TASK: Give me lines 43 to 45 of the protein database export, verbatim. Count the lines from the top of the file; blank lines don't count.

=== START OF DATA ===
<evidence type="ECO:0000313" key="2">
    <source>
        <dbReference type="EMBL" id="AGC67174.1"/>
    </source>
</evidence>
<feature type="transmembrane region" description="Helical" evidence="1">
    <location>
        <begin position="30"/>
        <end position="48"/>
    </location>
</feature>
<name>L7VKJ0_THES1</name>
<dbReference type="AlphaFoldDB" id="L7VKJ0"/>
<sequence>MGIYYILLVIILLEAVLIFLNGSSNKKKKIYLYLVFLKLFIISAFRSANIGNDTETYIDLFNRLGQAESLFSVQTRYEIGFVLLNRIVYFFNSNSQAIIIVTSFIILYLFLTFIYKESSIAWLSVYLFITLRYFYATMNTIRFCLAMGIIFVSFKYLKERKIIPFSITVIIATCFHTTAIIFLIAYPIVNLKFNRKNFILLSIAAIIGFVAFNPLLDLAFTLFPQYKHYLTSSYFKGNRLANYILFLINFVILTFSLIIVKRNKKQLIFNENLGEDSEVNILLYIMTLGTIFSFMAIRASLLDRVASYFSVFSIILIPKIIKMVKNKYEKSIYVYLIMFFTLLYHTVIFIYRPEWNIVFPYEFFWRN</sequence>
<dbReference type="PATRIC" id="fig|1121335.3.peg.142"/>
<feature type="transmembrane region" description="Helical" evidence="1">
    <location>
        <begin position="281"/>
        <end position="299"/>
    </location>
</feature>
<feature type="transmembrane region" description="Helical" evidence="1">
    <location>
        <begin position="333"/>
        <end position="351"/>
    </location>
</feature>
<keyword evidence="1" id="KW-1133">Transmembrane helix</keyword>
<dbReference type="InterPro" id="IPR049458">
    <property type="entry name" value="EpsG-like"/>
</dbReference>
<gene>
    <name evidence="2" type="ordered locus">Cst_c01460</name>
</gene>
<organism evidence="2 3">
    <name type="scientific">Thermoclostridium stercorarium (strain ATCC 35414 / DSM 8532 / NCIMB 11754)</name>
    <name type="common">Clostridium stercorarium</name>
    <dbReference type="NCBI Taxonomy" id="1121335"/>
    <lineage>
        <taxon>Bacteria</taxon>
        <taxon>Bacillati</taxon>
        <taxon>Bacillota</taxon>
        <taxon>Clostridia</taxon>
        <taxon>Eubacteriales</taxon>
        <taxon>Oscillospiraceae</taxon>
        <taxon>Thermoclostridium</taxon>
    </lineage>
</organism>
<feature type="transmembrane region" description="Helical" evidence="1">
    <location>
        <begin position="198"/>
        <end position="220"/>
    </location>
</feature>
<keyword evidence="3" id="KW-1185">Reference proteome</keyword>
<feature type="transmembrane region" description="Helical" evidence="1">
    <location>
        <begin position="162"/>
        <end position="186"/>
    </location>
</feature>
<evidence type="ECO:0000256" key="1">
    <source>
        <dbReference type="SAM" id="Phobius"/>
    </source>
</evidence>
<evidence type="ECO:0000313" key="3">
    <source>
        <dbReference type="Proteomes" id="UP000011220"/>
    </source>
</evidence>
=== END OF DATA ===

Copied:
        <taxon>Clostridia</taxon>
        <taxon>Eubacteriales</taxon>
        <taxon>Oscillospiraceae</taxon>